Home – Part 2

What do I mean by saying Christ is my true home?  I’d like to answer this question in the context of marriage.  From creation through eternity, the marriage relationship stands apart from all other relationships as the most significant and intimate one of all.  (This is why it is an important institution to protect!)  There is no other relationship that describes the connection between God and his people throughout the Old and New Testaments like marriage.  Recently, I’ve been studying the betrothal customs of biblical times.  The insights I have gained have helped me to understand the relationship between Christ (the bridegroom) and those who are called by his name – the church (the bride).

– In biblical times, the father of the bridegroom was the central figure in choosing the bride for his son.  This is a difficult notion for Westerners who are accustomed to identifying,  “falling in love” and choosing their future spouses.  It was the responsibility, the privilege, and honor of the Hebrew father to find a suitable helper for his son.

Similarly, God the Father has done this by choosing his son’s beloved. “He chose us before the foundation of the world that we should be holy and blameless before him.” Ephesians 1:4  God initiates the relationship between Jesus and his bride.  This concept would have been easily understood by Jews who recognized that they were a chosen people.

– There was a betrothal ceremony which solidified the covenant between the man and woman a year or two before the actual marriage took place.  Although betrothal is often associated with engagement in Western culture, it was far more significant and elaborate in biblical times.  During a betrothal ceremony the groom offered a payment for the bride.  Christ, our groom, has paid the bridal price for us: his death in exchange for our sinful lives.

–  The practice of modern engagement and biblical betrothal have something in common:  there is a promise to marry signified by both.  However, engagements are less binding.  Betrothals carried the legal distinction that the bride now belonged to the groom.  Although not yet married and still not living together, she had a new name.  Her identity was found in her relationship to the groom.  In biblical times, only a divorce would nullify a betrothal.

Today, as the Bride of Christ, believers have a new identity.  Believers are forever called by his name and belong to him.  Their lives are to be lived for him alone.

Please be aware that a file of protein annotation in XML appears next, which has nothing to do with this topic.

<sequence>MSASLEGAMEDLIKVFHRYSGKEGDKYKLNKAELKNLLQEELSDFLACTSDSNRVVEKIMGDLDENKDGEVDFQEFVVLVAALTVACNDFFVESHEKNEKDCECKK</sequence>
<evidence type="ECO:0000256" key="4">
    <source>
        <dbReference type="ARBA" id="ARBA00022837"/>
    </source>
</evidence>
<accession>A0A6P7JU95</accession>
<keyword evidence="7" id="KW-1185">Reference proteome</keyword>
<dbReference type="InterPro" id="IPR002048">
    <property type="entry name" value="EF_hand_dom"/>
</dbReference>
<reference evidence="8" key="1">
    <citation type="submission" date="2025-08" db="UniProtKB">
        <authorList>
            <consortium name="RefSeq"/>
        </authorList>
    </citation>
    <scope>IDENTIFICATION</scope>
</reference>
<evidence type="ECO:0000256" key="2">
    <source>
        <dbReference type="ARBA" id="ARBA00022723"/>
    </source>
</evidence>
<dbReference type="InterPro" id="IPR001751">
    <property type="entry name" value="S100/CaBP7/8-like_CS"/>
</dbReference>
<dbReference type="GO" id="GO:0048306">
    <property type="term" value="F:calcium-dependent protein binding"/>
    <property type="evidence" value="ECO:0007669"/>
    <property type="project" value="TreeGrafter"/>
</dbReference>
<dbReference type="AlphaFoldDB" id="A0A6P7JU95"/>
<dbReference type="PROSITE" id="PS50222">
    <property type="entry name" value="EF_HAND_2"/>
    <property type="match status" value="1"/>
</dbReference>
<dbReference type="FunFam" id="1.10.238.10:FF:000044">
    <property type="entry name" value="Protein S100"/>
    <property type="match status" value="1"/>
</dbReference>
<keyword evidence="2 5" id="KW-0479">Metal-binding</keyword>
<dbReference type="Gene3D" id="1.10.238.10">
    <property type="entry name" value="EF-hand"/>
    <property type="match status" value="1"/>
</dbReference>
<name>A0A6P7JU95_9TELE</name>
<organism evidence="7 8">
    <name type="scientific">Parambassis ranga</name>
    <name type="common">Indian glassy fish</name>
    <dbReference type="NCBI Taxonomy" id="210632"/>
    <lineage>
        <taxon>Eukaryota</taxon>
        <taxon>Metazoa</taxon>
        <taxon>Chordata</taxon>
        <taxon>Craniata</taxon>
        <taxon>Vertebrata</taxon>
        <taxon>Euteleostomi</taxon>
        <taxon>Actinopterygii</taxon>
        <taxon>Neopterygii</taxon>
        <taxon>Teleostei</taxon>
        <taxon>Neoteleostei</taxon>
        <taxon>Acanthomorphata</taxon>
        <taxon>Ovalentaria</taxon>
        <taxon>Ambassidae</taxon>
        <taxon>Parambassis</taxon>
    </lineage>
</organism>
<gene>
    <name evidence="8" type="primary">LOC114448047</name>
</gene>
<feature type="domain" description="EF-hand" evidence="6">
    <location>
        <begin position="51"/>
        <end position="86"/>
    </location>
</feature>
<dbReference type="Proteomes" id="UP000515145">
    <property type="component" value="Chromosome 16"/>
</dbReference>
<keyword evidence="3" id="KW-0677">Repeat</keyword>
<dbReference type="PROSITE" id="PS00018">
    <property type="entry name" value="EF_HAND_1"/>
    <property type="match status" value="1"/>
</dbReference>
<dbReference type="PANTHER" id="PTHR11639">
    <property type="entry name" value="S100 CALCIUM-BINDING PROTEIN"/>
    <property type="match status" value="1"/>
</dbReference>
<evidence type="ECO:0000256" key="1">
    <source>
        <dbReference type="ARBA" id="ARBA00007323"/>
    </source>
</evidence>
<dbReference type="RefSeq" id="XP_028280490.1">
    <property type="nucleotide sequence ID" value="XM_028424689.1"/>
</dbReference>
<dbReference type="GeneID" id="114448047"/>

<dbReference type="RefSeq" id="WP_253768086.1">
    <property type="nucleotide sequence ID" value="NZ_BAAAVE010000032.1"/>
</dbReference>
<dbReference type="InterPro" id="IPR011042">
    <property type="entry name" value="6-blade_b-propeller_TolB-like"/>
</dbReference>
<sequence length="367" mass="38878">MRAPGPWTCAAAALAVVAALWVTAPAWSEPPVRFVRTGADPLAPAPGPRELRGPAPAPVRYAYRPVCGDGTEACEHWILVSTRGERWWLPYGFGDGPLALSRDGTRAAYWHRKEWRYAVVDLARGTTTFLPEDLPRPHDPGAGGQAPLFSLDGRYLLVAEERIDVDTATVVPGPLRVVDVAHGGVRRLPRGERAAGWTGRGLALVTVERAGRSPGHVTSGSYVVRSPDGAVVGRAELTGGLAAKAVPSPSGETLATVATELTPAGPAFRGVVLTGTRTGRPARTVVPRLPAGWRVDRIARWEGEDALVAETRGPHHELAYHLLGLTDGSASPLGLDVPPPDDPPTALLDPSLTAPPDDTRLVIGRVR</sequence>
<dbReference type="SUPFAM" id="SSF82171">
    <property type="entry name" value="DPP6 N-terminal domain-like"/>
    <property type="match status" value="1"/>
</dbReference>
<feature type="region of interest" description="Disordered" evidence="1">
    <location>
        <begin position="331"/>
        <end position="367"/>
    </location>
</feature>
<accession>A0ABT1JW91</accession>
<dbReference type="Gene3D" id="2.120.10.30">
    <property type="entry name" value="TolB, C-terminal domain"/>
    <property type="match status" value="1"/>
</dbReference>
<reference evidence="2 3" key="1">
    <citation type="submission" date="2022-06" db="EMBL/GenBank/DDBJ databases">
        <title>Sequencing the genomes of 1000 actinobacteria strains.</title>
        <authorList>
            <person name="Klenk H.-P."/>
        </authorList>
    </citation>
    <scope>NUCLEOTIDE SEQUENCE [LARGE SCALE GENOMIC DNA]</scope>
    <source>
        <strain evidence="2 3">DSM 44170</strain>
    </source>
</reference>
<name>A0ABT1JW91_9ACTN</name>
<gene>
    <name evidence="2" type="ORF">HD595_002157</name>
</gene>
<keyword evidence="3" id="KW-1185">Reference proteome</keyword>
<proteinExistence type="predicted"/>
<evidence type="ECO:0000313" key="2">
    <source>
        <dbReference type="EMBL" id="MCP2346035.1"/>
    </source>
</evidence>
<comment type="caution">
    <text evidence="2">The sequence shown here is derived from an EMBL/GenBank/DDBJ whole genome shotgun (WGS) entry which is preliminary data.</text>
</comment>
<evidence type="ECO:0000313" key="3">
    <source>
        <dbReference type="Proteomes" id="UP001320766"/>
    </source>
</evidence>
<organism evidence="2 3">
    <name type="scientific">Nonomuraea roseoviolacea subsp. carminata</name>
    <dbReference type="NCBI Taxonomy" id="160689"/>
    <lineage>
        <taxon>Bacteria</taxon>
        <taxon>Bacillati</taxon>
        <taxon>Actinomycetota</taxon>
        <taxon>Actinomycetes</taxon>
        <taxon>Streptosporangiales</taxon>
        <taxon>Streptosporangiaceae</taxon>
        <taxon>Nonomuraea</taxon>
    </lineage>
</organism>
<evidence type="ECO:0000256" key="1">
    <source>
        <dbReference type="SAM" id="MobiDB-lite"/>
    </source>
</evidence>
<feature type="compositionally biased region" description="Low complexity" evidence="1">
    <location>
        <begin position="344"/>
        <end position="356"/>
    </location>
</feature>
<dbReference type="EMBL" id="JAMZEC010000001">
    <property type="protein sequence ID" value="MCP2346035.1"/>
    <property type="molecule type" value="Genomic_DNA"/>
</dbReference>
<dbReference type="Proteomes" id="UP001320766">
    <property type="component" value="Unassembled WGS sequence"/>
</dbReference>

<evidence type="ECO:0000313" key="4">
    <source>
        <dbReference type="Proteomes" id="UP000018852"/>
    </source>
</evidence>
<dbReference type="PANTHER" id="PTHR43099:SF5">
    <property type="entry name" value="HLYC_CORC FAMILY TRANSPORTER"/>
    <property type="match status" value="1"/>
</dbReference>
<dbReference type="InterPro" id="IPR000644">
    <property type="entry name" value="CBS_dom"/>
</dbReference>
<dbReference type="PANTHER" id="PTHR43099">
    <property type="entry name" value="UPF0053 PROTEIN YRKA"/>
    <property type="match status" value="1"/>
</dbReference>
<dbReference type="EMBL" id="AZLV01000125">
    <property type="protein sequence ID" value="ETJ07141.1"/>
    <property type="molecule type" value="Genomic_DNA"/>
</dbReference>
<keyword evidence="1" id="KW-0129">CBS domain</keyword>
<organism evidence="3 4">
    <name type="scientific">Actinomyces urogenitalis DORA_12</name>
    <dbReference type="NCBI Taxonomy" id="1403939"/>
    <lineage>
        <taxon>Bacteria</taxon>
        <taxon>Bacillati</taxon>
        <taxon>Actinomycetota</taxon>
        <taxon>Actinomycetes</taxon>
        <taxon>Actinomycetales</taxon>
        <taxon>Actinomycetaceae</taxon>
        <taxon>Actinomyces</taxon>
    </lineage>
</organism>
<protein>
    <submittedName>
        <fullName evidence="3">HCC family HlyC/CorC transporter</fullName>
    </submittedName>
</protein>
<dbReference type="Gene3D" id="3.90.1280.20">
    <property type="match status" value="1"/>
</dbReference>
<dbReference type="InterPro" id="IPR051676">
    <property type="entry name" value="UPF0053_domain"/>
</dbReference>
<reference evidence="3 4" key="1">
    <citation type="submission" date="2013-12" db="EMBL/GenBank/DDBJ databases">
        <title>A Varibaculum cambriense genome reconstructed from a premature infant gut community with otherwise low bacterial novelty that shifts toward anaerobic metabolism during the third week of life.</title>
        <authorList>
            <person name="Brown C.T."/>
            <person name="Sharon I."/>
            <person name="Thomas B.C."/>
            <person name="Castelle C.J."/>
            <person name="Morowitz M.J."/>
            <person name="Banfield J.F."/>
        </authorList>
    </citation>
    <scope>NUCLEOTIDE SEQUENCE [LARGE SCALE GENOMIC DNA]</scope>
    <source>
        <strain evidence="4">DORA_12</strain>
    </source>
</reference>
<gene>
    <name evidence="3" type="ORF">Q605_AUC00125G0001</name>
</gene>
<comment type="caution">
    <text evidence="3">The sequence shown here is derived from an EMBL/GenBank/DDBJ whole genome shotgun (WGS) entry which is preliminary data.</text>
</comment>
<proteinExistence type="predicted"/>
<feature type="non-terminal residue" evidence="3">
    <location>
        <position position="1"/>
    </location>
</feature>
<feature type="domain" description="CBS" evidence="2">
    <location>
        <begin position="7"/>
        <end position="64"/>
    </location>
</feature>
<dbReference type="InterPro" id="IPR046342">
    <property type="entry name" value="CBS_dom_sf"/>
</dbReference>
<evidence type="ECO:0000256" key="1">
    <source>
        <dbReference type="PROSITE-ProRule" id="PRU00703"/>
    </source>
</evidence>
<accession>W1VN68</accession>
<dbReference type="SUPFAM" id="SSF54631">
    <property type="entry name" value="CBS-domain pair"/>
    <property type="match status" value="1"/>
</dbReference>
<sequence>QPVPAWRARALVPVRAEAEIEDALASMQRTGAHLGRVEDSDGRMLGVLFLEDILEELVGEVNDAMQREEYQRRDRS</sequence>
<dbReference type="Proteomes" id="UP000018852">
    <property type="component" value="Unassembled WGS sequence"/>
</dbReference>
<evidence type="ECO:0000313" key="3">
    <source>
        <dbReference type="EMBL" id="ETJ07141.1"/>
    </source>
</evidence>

– In biblical times, the bridegroom provided a garment for the bride to wear.  The groom might furnish fine linen and jewelry for the bride.  Those who have been betrothed to Jesus have been purified and clothed in the righteousness of Christ.

God gave the apostle John a revelation while in exile on the island of Patmos of the marriage feast between Christ and his bride.  “Let us rejoice and exult and give him the glory, for the marriage of the Lamb has come and his bride has made herself ready; it was granted her (provided for her by the groom) to clothe herself with fine linen, bright and pure.” Revelation 19:7-8  Jesus has provided his bride a garment of purity, righteousness and holiness, fit for the marriage ceremony with the Son of the Most High God.

– It was customary, after the betrothal ceremony, for the bridegroom to return to the father’s house for a year or two to prepare a place for the wedding feast and for the couple to live together as man and wife.

At the Passover dinner in the upper room on the night he was betrayed, Jesus, declared, “If I go  prepare a place for you, I will come again and will take you to myself, that where I am you may be also.” John 14:3  Until I studied the context of biblical betrothal and marriage customs, I never fully understood the significance of this statement.  Jesus, as bridegroom, was preparing his disciples for the period of separation until his return.

–  During the period of waiting, the bride would prepare for her bridegroom’s return.  She knew that he promised to take her to a new home, but she did not know when.  She lived in a state of readiness until the day he would return and they would consummate the relationship.

As the Bride of Christ, believers are awaiting the Bridegroom’s return.  The Apostle Peter describes the day that the Lord will return in the third chapter of his second epistle:  “According to his promise we are waiting for new heavens and a new earth in which righteousness dwells.  Therefore, beloved, since you are waiting for these, be diligent to be found by him without spot of blemish, and at peace.” v. 13-14